This month I have mainly been immersed in Georgian England in preparation for a special food history workshop at South Ormsby Hall with Heritage Lincolnshire. The hall and estate, has a fascinating past, steeped in history and heritage. This beautiful hall, nestled in the Lincolnshire Wolds was purchased by Sir Drayner Massingberd in 1638, younger brother of Sir Henry Massingberd of nearby Gunby Hall. The brothers both fought in the civil war of the mid-17th century, on the side of Oliver Cromwell’s parliamentarian forces. Fortunately for the family, after Cromwell’s death and Charles II restoration to the throne in 1660, both brothers received royal pardons for their roles in the civil war.
Thirty years later, Samuel Wesley was the rector at St Leanord’s Church at South Ormsby Estate between 1690 and 1694. He was the father of John (b1703) and Charles Wesley (b1708), the founders of Wesleyan Methodism. It is said that John visited Horncastle every couple of years during his later adult life, up to his death at the big age of 83.
I recently had a wonderful opportunity to view rare documents relating to the estate, held at The Lincolnshire Archives. Amongst them we found Samuels Signature on a record of births, marriages and deaths. Also found, was a list of household items held in the kitchens – 3 Tablecloths, 9 fine forkes, 3 drippin pans, , 1 Chopping Block……..these glimpse of the past, really bring history to life.
The hall was largely rebuilt between 1752 and 1755, overseen by the architect James Paine. From a food history perspective, this mid-18th century period was a time of great kitchen innovations and inventions and a time when consumer demand for the latest “must have” kitchen gadget kicks in with gusto.
The Georgians loved to display food stylishly and they were especially fond of taking inspiration from the natural world for their dishes. This recipe for “Snowballs” features in at least half a dozen mid Georgian cookbooks and was deemed an appropriate pretty corner dish for supper or dinner. Although there are several processes involved, none of them are difficult and it is a delightful way to recreate a tasty historical dish that has the real wow factor.
· 4 large cooking or eating apples (cooking apples will go fluffier and are not as sweet, eating will be a firmer texture and a bit sweeter)
· A filling of your choice, such as marmalade, mincemeat, jam, salted caramel, dried fruit, nuts or just sugar. You don’t want anything too wet though.
· 1 kg Shortcrust pastry.
· 2 egg yolks lightly beaten for glazing
Rose water Icing
1. 500g Icing Sugar – sieved
2. 2 egg whites, lightly beaten to frothy
3. 2 TBSP Rose water
Decoration -You can leave plain or decorate. The original calls for edible flower petals scattered over it, which would look pretty in spring or for Easter. A glace cherry and angelica make for a Christmassy look.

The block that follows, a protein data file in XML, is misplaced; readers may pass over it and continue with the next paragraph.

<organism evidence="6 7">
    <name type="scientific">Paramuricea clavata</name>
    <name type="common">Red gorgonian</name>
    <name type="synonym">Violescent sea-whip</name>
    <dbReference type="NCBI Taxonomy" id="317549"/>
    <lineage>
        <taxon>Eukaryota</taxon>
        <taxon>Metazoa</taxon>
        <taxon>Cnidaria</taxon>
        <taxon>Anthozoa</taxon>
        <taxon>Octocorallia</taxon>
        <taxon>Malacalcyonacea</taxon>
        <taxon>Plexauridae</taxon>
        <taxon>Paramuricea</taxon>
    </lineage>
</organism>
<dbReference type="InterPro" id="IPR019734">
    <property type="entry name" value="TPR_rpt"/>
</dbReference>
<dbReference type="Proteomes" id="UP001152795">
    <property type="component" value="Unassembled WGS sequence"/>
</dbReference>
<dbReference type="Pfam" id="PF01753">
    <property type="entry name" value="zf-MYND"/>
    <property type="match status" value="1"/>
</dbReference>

• Line a baking tray with baking parchment.
• Preheat oven to 180c fan/ 190c/gas mark 5/375F
• Divide pastry in to 4, roll out to a sufficient size to cover each apple.
• Peel apple and remove the” bit” at the bottom, but don’t cut too far in.
• Core, leave approx. a 1 cm at the bottom, otherwise filling seeps out into pastry.
• Fill with your choice of filling.
• Wrap pastry around your apple, gathering at the top. Cut this surplus pastry off with scissors or the pastry will be too thick.
• Work pastry around the apple, be careful not to stretch or tear it, otherwise you might have a hole underneath. The pastry will likely try and form pleats, you need to try and smooth these out and keep cutting the excess off with scissors.
• Another method of covering your apples is to place a smaller round of pastry underneath apple and work it up to the middle and then place another round of pastry on the top and work it down the top half of the apple and join the pastry in the middle. If using this method, seal the join well with egg yolk. This has the advantage of avoiding bulky bits of pastry and the pleating, but it does run the risk of your apples bursting through the seam at the middle when they bake. There is less danger of this if you choose to use eating apples, rather than cookers, as they don’t fluff up.
• When apple is evenly covered, place on baking tray. Repeat for all of the apples.
• Glaze with beaten egg yolks Bake top shelf 25 – 40 minutes. Time depends on size of apples.
• Should be golden brown, test if the apple is done by inserting a thin skewer into the top. There should be just a little resistance when done.
• Remove from oven and ice.
• Whilst your apples are baking, make your icing.
Method for Rose Water Icing
• Sieve Icing Sugar into large sturdy mixing bowl.
• In another bowl, beat egg whites until frothy, but not to meringue point, they still want to be liquid.
• Add rose water to sieved icing sugar and mix, it will be very stiff, then start to gradually work in egg white. You have to keep beating it until it is glossy and a workable icing that is still stiff enough to hold its shape.
• When baked, cover apples, with icing.
• Have a jug of boiling water to hand, you can dip knife in when it gets too sticky, this will help you spread the icing over.
• Unlike modern day recipes, you can ice your apples when they are still hot, as quite often the icing was baked after it was applied. You don’t have to do bake the icing, but it doesn’t matter that you are icing them hot.
• When covered, decorate how you wish and leave them somewhere dry and warm to harden.
• Enjoy hot or cold. Eat within one day of making. Snowball fights not advised!
Sadie Hirst works with many community groups, heritage and history societies, historic homes, museums and schools with food history and historical cookery presentations, workshops and demonstrations. If you would like to discuss booking Sadie for your organisation, you can contact her at Follow on Twitter Sadie Hirst@sadiemhirst and Instagram Sadie Hirst@sadiehirst